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Australia housing bubble fears make investors nervous about Big Four banks

Bets against Australia's Big Four banks have piled up amid rising concerns that the country's property prices could be about to fall off a cliff.

The value of shares in the Big Four - Australia & New Zealand Bank (ANZ), Commonwealth Bank of Australia (CBA), National Australia Bank (NAB) and Westpac - that were sold short totted up to 9.03 billion Australian dollars ($6.52 billion) as of May 16, up 85 percent since the start of the year, according to data from the Australian Securities and Investments Commission (ASIC).

About 3 percent of Westpac's and ANZ's shares have been sold short, while about 2 percent of CBA and NAB shares were short sold, the data showed.

So far this year, NAB's shares are down nearly 7 percent and CBA's are off almost 9 percent, while Westpac and ANZ are down more than 10 percent each by Monday's close. That's a sharp underperformance against the broader S&P/ASX 200 index, which was up 0.4 percent for the year by Monday's close, even though the banks are heavily weighted in the benchmark.

Concerns over the banks has being driven in part by Australia's long-bubbly property market.

"Our house price-to-income ratio now in Australia makes the American housing bubble in the lead up to 2007 look positively moderate," Jonathan Pain, publisher of investment newsletter, The Pain Report, told CNBC's "Street Signs."

The median housing price in Sydney was 12.2 times more than the median annual household income in the third quarter of 2015, up from 9.8 in all of 2014, according to data from the most recent Demographia International Housing Affordability Survey. In Melbourne, the median home price was 9.7 times median income in 2015's third quarter, up from 8.2 across 2014, the data show.

"Australian banks are heavily invested in probably one of the most inflated real-estate markets in the world and we now have an avalanche of residential housing supply hitting the market," Pain said.

He said that the Big Four banks had issued more than 80 percent of the country's residential property mortgages, adding that mortgages as a percentage of banks' assets were "extraordinary."

At the same time, Pain noted that retail and institutional investors Down Under were heavily invested in the banks, particularly through the country's self-managed retirement accounts, or superannuation funds.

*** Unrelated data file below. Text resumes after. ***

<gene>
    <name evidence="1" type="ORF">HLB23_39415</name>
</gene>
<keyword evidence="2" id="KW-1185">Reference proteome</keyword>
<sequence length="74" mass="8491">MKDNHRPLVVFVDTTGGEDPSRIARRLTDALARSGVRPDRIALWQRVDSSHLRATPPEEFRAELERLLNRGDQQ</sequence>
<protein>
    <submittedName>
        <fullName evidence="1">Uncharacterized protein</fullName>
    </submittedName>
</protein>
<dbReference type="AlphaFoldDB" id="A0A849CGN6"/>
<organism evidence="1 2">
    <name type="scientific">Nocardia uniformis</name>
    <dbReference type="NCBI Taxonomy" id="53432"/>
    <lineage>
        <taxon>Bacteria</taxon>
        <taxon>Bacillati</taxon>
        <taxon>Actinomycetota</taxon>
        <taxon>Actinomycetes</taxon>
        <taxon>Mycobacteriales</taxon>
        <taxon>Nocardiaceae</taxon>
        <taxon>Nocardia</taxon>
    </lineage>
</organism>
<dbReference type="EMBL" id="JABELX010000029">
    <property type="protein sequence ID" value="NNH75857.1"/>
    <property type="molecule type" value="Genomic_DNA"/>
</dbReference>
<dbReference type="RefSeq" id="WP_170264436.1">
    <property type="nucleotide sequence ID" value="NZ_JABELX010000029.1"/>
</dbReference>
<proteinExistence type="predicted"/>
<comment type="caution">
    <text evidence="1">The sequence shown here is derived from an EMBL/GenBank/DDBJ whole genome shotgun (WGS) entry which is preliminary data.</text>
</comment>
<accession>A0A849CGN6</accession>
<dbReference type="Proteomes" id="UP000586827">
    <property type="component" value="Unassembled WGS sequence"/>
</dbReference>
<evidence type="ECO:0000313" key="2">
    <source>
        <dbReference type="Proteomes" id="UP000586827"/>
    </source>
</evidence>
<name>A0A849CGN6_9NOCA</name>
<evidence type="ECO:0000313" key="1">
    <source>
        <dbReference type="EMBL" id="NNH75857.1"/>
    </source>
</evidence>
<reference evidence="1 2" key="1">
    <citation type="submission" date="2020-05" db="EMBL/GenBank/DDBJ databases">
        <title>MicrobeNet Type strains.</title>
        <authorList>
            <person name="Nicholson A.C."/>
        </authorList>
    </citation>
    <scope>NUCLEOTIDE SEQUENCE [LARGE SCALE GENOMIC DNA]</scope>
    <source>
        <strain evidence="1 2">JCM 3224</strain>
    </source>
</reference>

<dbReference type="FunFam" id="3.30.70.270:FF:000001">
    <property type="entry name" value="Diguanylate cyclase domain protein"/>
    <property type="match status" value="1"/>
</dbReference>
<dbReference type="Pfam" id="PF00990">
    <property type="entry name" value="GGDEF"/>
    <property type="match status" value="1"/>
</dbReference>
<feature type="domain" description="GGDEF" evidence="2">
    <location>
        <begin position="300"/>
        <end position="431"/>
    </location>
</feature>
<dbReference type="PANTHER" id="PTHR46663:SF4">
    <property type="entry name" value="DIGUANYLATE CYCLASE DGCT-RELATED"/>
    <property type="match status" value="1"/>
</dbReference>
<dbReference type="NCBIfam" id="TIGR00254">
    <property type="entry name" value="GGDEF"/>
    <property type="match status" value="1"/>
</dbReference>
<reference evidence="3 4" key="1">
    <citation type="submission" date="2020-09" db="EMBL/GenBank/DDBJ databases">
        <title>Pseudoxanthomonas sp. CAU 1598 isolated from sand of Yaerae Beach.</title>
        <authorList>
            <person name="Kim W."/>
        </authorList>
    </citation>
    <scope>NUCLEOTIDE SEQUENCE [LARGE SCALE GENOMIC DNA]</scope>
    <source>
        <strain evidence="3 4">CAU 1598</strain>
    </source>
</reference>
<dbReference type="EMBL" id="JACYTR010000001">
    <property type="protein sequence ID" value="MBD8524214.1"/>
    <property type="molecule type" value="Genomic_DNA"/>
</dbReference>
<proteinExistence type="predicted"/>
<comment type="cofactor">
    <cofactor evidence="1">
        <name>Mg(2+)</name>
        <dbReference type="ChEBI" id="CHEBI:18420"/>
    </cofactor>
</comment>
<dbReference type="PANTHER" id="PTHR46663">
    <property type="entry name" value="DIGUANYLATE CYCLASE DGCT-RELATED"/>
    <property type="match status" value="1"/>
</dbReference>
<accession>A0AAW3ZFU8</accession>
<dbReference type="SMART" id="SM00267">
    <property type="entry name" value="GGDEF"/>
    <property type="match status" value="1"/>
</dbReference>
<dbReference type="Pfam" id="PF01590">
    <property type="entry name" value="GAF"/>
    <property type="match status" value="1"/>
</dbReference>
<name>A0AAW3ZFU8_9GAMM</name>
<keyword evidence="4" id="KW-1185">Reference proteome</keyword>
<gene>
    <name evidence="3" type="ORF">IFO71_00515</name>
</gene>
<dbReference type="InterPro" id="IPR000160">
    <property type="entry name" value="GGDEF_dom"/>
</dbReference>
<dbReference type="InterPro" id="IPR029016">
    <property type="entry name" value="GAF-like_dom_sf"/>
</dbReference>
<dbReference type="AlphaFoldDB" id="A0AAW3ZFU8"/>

The number of mortgages in arrears has risen somewhat. In the fiscal first half of 2016, ended March 31, the percentage of Westpac's mortgage book that was 90 days past due and impaired rose to 0.46 percent, from 0.38 percent in the previous half, according to data from Deutsche Bank.


The country's household debt-to-income ratio jumped from 167 percent in 2011 to 186 percent in 2015, HSBC said last month.

ANZ's rose to 0.60 percent in the first half, from 0.56 percent in the previous half, while NAB's were relatively steady at 0.51 percent, up just a tad from 0.50 percent in the previous half, the data showed. But Deutsche Bank noted that these figures were low in a historical context.

To be sure, not everyone expects a major crash ahead.

"If a U.S.-style plunge in prices was going to happen in Australia, it probably would have taken place during the global financial crisis, when lending standards were looser and when the banks were more exposed," Paul Dales, an economist at Capital Economics, said in a note on Monday.

While the 350 percent rise in Australian house prices since 1990 eclipses the 140 percent rise in the U.S. before the bubble burst, lending standards Down Under simply haven't been as loose, Dales said, noting that just 9 percent of Australia's mortgages were issued to borrowers with a deposit of less than 10 percent, compared with 29 percent at the peak of the U.S. boom.

He said that he saw property as vulnerable, although prices may not begin to fall until around 2018, when interest rates could start to rise.

"Any price fall will be smaller than the 30 percent drop in the U.S., though, mainly as the relative health of Australian banks will prevent a U.S.-style spiral of large loan losses leading to a severe credit crunch and yet more losses," Dales said.

Yolande Chee contributed to this report

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—By CNBC.Com's Leslie Shaffer; Follow her on Twitter @LeslieShaffer1